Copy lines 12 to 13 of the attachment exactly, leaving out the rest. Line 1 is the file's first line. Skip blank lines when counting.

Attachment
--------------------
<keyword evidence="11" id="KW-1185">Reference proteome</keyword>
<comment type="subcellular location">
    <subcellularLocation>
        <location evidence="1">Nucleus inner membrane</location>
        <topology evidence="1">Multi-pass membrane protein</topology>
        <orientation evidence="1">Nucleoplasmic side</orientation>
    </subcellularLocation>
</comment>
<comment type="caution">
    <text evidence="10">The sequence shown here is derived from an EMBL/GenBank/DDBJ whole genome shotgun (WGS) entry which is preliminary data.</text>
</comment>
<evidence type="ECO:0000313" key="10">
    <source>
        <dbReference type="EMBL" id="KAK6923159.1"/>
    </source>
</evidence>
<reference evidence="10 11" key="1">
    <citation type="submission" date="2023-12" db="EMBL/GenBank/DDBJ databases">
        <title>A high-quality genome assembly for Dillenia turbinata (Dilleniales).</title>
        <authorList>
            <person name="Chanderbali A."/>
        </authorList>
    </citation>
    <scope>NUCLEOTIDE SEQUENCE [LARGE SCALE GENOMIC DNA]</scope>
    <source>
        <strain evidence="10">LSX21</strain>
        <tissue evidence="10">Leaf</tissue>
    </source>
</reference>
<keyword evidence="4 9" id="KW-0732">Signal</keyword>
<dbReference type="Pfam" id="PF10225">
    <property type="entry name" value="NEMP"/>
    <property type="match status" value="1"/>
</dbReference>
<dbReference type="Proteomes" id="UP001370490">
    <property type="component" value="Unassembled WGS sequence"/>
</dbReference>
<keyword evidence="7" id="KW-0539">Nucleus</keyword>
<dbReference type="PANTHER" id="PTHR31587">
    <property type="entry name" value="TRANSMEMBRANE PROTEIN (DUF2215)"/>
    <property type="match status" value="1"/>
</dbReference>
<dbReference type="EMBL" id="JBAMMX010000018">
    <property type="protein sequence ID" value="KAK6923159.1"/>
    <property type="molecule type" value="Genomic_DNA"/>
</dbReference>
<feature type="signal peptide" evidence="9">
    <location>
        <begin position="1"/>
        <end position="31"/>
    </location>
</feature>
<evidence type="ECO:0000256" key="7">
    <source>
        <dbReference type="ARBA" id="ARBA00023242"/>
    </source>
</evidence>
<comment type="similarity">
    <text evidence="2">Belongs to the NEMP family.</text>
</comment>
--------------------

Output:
<evidence type="ECO:0000313" key="10">
    <source>